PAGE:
By Christina Baquero Dudley
In a review of the facts surrounding my entry into motherhood, all of the signs for depression are waving furiously at me. I look at that 25 year old woman and want to hold her tightly, ask her to tweak this here, turn this there. Ask for more time off, give up the breastfeeding on day one, lose the expectations. But she lives inside of me, and has brought me here. So the facts remain.
My first child was not an easy baby. He wasn’t a difficult baby either, and could generally be soothed by my husband or another family member. I had him on a Friday and my husband returned to work the very next Tuesday. He was a very poor sleeper and had terrible gas. His first 4+ hour stretch of sleep occurred around 8 months old. By then I had been back to work for 6 months, a blur of existence that I don’t even recall today.
In the early days my son and I did not bond. I would often look at him, just the two of us at 3 in the morning and resent how he cried. I sometimes wondered what it would be like if I never had a child at all. Late night feedings and the looming end of my maternity leave would create panic. I couldn’t sleep when the baby slept like all the books said. I hated holding him. Every time I finally settled him down to nap I immediately wished he would sleep forever. When he awoke, I hated the sound of his cry. A cold chill would race up my spine and raise the hairs on the back of my neck. I’d become stiff and resentful, counting down the minutes until he would sleep again.
Compounding the issue of my growing resentment for his existence, was the increasing disdain I had for my breasts. I felt completely tethered to this child and never once looked into his eyes while feeding. I never experienced a connection with him while breastfeeding. Dealing with overproduction issues, a condition that a modern woman should never complain about, meant that I was constantly wet, engorged, or filling up. Physical comfort was rarely available. And it was all because of this being I so desperately wanted but unexpectedly despised.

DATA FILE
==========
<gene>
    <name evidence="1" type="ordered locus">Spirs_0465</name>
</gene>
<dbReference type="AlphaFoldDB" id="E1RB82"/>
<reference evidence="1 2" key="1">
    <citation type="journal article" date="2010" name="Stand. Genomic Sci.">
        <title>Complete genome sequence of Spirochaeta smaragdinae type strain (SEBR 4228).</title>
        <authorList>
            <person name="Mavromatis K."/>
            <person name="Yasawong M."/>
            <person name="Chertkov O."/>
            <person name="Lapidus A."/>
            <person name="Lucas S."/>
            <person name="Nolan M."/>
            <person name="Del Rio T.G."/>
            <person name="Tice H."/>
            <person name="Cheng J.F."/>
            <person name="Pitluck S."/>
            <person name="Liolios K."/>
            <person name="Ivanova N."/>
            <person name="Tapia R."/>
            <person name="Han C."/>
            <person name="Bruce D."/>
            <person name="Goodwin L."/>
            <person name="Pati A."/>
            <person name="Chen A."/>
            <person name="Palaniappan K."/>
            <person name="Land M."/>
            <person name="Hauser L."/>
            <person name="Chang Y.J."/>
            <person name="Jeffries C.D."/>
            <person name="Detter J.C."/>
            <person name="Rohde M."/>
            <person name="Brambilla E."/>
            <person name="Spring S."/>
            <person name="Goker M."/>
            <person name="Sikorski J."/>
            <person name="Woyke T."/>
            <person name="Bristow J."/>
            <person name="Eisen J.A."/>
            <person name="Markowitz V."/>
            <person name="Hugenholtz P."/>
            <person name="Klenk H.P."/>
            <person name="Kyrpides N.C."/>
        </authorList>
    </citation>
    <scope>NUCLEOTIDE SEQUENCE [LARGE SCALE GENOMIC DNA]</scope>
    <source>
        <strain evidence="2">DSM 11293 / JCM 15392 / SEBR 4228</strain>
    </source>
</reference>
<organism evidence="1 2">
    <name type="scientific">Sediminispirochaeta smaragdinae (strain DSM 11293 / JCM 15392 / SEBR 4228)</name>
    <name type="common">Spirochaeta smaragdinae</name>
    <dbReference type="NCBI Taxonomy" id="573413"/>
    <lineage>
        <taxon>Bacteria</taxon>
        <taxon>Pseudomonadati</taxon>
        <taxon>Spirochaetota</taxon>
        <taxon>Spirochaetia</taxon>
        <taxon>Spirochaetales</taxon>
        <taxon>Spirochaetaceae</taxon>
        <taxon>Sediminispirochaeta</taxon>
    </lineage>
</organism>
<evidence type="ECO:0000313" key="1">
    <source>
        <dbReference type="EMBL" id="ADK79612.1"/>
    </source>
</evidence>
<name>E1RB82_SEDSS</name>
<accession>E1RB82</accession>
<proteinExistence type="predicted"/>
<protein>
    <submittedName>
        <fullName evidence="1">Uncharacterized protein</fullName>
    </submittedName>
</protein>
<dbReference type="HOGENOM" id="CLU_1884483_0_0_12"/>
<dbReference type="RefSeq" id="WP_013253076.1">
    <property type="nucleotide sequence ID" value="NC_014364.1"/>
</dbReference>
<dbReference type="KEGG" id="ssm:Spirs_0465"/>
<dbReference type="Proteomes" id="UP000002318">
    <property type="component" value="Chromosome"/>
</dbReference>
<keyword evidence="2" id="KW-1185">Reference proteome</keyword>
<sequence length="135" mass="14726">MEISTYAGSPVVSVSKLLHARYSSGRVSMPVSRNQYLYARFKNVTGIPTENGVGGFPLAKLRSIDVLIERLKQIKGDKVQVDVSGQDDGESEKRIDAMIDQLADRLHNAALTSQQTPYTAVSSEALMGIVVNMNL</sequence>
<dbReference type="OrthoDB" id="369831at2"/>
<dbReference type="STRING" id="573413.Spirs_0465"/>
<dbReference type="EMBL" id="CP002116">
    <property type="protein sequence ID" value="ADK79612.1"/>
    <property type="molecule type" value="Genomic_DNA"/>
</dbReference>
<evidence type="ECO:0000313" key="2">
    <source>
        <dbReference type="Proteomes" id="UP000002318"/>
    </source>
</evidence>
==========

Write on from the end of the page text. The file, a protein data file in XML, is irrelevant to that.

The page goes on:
If I sound like a terrible mother, I assure you that I believed I was one too. The moment these “dirty” thoughts entered my mind I immediately snatched them back up and turned them inward. Everyone seemed to love my son, especially my husband. He had no problem soothing him and even made it a point to tell me so. It didn’t take long before I realized there wasn’t something wrong with this baby, but there was certainly something wrong with me.
I was a bad mother. A bad person – no, a horrible person. I was undeserving, unworthy, ungrateful, unloving. At my 6 week check up with my OBGYN, I worked up the courage to explain to him that breastfeeding was not going well, I was not okay mentally, and I would like a permanent form of birth control so that I would never have this experience again. He didn’t say much. He just looked at me as tears rolled down my face, scribbled some words on a prescription pad, and called in the nurse. He said that she could talk to me about what I was going through. In the two minutes it took for her to enter the exam room, I sucked every tear back into my body. When she approached, she put a gentle hand on my shoulder, and rather than asking her for help I asked if I could have the piece of paper he left. She handed it to me, I glanced down, making out the word Zoloft. I shoved it into my diaper bag and darted out of the room, never telling her what I told him.
In fact. it would be 2 years before I told another person about what I was feeling.
This postpartum experience.
Christina Baquero Dudley is a writer of poems and narrative essays exploring the American feminist perspective as the daughter of an immigrant. She earned her BA in Psychology from UT Austin and has worked in public mental health organizations serving adults with severe and persistent mental illness. These experiences inform her writing and her heart. Christina is a contributor to A Room of Our Own Foundation and has been published in Matilda Butler’s award winning anthology TALES OF OUR LIVES – Fork in the Road. She is currently working on her first book, a poetry collection exploring her heritage, femininity, and personal awakening.
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